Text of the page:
Currently there are over 600 clinical trials listed at www. clinicaltrials.gov utilizing Mesenchymal Stromal Cells (MSCs) as an experimental cell-based therapy, making MSCs the most commonly employed cell type under investigation for treating human diseases. MSCs have gained widespread use in regenerative medicine due to their demonstrated potency in a broad range of experimental animal models of disease and their excellent safety profile in human clinical trials. However, while MSC-based therapies have clearly shown benefits in patients with ischemic and immune-related disorders, many trials completed to date have yielded suboptimal outcomes and several have failed to meet their primary endpoints of efficacy.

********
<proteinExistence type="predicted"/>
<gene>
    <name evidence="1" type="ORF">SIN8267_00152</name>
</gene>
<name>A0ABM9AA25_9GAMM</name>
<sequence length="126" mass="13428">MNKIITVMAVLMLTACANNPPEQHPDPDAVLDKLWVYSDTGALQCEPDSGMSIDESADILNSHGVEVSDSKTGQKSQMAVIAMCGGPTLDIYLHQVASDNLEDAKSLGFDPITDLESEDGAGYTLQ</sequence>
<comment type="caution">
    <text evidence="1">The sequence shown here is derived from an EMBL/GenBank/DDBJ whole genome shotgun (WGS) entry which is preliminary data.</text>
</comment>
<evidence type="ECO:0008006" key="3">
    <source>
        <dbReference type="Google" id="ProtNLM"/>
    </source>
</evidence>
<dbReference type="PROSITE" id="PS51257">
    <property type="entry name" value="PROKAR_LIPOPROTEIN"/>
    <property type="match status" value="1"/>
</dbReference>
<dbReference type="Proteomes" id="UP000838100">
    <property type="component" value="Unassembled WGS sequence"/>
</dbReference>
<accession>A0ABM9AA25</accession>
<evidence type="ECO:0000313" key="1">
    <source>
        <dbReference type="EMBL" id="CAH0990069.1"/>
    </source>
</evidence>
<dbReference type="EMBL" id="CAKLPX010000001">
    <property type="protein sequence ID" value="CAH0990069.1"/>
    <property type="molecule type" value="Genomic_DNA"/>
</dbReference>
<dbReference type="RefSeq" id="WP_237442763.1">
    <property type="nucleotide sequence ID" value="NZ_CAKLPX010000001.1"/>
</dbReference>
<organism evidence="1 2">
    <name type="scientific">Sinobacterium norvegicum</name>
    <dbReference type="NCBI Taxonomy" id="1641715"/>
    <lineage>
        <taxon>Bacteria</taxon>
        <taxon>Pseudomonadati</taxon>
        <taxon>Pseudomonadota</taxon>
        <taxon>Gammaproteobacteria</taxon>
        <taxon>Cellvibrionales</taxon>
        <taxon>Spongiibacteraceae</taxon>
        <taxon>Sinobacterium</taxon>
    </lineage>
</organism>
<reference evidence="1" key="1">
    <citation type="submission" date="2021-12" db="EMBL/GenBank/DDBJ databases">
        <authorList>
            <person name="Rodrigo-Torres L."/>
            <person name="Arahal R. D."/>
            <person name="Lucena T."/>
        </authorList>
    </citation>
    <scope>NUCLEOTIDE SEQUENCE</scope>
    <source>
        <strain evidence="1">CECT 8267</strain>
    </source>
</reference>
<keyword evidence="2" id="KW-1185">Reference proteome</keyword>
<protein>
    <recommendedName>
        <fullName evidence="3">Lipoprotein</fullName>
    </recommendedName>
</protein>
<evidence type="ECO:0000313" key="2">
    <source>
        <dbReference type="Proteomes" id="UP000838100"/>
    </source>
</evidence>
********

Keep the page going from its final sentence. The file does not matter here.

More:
A challenge in the development of efficacious MSC-based therapies is the inability to consistently manufacture homogeneous populations of cells with known efficacy for a specific disease indication that yield predictable and reproducible patient outcomes. This difficulty stems from the fact that methods routinely used to isolate MSCs yield populations that exhibit significant heterogeneity in terms of morphologic features, growth rate, life span, differentiation potential, and potency in functional-based assays.